Stocks rose for a third day as the Fed’s decision to leave interest unchanged yesterday continued to fuel the market.
The S&P 500 rose 0.7% to 2,177.18 today, while the Dow Jones Industrial Average advanced 98.76 points, or 0.5%, to 18,392.46. The Nasdaq Composite gained 0.8% to 5,339.52, a new record high.
BMO Capital Markets’ Brian Belski and team are increasing their price target for the S&P 500 to 2,250 by the end of the year:
By not hiking rates, the Fed provided the markets with precisely what they had been expecting, and in doing so, removed a significant downside surprise, in our view. Indeed, our base case scenario was that the Fed would inevitably misfire and surprise the markets sometime this year, but it now appears that that is off the table with seemingly only the December FOMC meeting in play. As a result, we see no catalyst for a major market correction or meltdown between now and year-end and are deciding to mark to market our year-end target to 2,250 from 2,100. In other words, investors should be encouraged to add to core positions on minor pullbacks. To be clear, we made no changes to the assumptions in our underlying models. Instead, the new target reflects our pre-established best-case scenario, which has always been a part of our target-setting process. And while our new target reflects only incremental gains from current levels, we see no reason to set it any higher. Why? Because we firmly believe the Fed is going to hike rates at the December meeting based on the fact that there were three dissensions in the last meeting and considering the tone of the statement, which we believed could have been used word for word had they decided to raise rates. So the way we see it is that the market drifts higher from now until mid-December, then the Fed hikes rates and stocks fade into year-end following the decision similar to the market reaction following the December 2015 rate hike.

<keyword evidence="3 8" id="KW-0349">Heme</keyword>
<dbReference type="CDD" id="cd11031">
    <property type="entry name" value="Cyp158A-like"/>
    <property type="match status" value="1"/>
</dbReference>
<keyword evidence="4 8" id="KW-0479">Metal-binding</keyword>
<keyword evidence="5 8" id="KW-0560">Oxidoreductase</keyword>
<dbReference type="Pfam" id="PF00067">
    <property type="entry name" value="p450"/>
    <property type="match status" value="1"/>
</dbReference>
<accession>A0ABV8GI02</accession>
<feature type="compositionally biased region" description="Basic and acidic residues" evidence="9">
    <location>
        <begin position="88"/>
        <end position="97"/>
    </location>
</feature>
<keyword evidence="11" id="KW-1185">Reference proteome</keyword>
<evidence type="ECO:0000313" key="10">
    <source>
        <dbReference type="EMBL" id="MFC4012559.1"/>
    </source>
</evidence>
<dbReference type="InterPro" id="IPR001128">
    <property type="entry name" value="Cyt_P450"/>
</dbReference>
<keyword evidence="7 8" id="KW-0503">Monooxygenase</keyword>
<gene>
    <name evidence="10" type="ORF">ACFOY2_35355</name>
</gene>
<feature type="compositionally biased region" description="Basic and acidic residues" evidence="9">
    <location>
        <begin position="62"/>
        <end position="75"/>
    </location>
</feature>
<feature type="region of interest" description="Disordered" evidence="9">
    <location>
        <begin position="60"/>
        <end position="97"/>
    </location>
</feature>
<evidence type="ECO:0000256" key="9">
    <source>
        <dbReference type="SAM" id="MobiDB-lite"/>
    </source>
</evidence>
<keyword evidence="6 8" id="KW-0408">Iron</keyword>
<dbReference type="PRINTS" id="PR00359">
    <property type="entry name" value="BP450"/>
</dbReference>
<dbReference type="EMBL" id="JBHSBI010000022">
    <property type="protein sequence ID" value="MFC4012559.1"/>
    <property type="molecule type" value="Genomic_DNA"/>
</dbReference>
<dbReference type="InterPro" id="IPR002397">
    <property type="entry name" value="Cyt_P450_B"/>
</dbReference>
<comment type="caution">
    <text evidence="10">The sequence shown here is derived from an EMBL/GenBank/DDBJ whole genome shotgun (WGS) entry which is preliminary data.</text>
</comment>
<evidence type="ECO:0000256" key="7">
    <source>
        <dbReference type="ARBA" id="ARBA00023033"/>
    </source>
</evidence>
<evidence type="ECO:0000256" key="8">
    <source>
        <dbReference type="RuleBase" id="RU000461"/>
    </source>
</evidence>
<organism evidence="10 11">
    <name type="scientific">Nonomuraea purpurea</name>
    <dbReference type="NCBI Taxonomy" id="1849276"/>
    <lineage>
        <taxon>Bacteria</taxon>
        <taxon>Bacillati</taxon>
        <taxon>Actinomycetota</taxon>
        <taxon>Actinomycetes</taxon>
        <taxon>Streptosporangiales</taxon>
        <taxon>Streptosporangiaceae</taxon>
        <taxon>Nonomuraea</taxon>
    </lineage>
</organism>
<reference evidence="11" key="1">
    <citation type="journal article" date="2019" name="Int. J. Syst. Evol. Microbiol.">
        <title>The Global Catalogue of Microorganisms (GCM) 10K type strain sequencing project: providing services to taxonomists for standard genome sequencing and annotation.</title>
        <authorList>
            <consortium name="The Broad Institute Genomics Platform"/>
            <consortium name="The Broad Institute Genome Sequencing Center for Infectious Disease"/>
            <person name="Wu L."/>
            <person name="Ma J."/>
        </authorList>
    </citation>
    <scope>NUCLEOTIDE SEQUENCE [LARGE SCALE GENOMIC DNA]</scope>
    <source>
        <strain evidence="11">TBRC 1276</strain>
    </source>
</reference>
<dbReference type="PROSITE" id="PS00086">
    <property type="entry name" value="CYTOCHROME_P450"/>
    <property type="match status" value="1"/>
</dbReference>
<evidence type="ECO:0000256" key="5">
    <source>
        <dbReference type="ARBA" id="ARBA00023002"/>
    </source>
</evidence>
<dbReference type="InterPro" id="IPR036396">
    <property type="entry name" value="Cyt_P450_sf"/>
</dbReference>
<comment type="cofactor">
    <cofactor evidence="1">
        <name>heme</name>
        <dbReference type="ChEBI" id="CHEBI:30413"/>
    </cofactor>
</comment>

Stifel’s Barry Bannister contends 2,300 for the S&P 500 is “do-able.” He explains why:
After a weak 3Q16 we see the bull returning in 4Q16 with S&P 500 upside to ~2300 in 2017…Our 2016 S&P 500 target has been 2100 all year. Weaning markets off monetary support before reflationary traction is assured creates a void. By 4Q16 we see late-90s style labor recovery (inflationary) that prompts gradual Fed exit, leading to modest dollar strength (deflationary), keeping Core PCE <2% well into 2017. This leads to a Goldilocks high P/E multiple in 2017 just as EPS rise. Later, the Fed may overtighten late 2017/early 2018, ending the bull.
Because all good things must come to an end.